Two Poems

by Mary Peelen



Despite persistent elements
of planetary suicide

like pesticides and
leaf blowers at seven A.M.,

the cells of the honeycomb
remain perfectly hexagonal.

Jacaranda blooms
festoon the Mission in June

and the ironwoods
branch logarithmically.

A spider web captures prey
in a glory of silken radii.

God is what you believe,
that’s the only definition.

It doesn’t mean everything
you fear will come to pass.

Amidst daily catastrophe
miracles arise mathematically,

coordinates on a star map
beyond the grip of insanity.




Sunday Morning

In the last shower of summer days,
I stand at the window

fixing distances in the air,
claiming the limits of my knowledge.

Scrub jays tryst in the fig tree,
hummingbirds spar in flashes of neon armor.

The Fuji apple tree espaliered to the fence
at the back of the garden

fruits miraculously in the city fog.
Long exhausted of flowery white,

leafed branches curve into
ten dimensions so discrete

we’d miss them entirely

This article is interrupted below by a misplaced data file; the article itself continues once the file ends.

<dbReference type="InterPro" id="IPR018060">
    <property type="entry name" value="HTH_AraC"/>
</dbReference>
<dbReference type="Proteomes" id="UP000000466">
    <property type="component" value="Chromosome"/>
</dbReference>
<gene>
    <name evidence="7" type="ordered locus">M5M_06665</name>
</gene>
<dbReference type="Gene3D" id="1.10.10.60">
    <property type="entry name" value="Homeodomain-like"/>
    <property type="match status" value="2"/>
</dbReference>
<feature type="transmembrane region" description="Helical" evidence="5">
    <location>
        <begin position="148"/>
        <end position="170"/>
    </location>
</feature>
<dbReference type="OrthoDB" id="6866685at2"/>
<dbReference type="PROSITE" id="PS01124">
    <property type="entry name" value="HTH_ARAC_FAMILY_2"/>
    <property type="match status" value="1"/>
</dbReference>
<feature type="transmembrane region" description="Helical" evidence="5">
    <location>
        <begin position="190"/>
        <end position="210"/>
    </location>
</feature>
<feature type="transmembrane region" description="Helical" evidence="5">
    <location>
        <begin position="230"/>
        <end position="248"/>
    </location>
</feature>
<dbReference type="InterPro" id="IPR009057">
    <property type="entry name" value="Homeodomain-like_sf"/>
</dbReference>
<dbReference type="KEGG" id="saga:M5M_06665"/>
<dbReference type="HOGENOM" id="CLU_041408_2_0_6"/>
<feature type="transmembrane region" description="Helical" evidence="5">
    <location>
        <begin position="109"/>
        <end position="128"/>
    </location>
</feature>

if not for the math.

I put my faith in algebra.
And Wallace Stevens, of course,

his quantum heresies, his dominion,
coffee and oranges,

birds defying gravity,
theory contained in a curved glass jar.

MARY PEELEN’S first full-length collection, Quantum Heresies, won the 2018 Kithara Book Prize and is forthcoming from Glass Lyre Press in January 2019. Her poetry has appeared in Harvard Divinity Bulletin, The Massachusetts Review, Alaska Quarterly Review, Bennington Review, Antioch Review, Beloit Poetry Journal, Poetry Daily, Poetry Review (UK), New American Writing, and elsewhere. She received an MFA from San Francisco State University and an MDiv from the Graduate Theological Union in Berkeley.

Photo: “Espalier” by jpmatth